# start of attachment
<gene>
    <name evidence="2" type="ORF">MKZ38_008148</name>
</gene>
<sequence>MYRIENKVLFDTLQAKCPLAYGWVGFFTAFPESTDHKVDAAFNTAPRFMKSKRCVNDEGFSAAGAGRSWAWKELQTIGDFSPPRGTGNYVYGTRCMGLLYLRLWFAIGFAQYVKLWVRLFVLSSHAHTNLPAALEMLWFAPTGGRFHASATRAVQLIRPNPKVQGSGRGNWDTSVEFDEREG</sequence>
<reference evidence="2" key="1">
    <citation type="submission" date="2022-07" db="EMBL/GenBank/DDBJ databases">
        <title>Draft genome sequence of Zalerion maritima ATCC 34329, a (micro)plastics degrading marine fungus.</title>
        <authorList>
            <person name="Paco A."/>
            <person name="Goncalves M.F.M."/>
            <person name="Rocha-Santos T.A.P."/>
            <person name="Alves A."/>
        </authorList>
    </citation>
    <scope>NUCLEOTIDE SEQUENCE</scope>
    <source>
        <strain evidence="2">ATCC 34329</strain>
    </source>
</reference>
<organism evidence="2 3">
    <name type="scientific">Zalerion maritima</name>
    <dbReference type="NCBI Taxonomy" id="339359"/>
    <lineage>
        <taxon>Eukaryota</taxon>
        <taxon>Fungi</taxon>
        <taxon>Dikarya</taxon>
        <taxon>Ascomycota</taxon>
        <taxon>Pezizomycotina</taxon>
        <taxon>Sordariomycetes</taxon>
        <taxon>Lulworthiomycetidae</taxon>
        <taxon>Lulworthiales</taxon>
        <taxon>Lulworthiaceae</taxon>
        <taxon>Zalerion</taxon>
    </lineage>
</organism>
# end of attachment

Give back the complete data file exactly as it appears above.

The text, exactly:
<gene>
    <name evidence="2" type="ORF">MKZ38_008148</name>
</gene>
<sequence>MYRIENKVLFDTLQAKCPLAYGWVGFFTAFPESTDHKVDAAFNTAPRFMKSKRCVNDEGFSAAGAGRSWAWKELQTIGDFSPPRGTGNYVYGTRCMGLLYLRLWFAIGFAQYVKLWVRLFVLSSHAHTNLPAALEMLWFAPTGGRFHASATRAVQLIRPNPKVQGSGRGNWDTSVEFDEREG</sequence>
<reference evidence="2" key="1">
    <citation type="submission" date="2022-07" db="EMBL/GenBank/DDBJ databases">
        <title>Draft genome sequence of Zalerion maritima ATCC 34329, a (micro)plastics degrading marine fungus.</title>
        <authorList>
            <person name="Paco A."/>
            <person name="Goncalves M.F.M."/>
            <person name="Rocha-Santos T.A.P."/>
            <person name="Alves A."/>
        </authorList>
    </citation>
    <scope>NUCLEOTIDE SEQUENCE</scope>
    <source>
        <strain evidence="2">ATCC 34329</strain>
    </source>
</reference>
<organism evidence="2 3">
    <name type="scientific">Zalerion maritima</name>
    <dbReference type="NCBI Taxonomy" id="339359"/>
    <lineage>
        <taxon>Eukaryota</taxon>
        <taxon>Fungi</taxon>
        <taxon>Dikarya</taxon>
        <taxon>Ascomycota</taxon>
        <taxon>Pezizomycotina</taxon>
        <taxon>Sordariomycetes</taxon>
        <taxon>Lulworthiomycetidae</taxon>
        <taxon>Lulworthiales</taxon>
        <taxon>Lulworthiaceae</taxon>
        <taxon>Zalerion</taxon>
    </lineage>
</organism>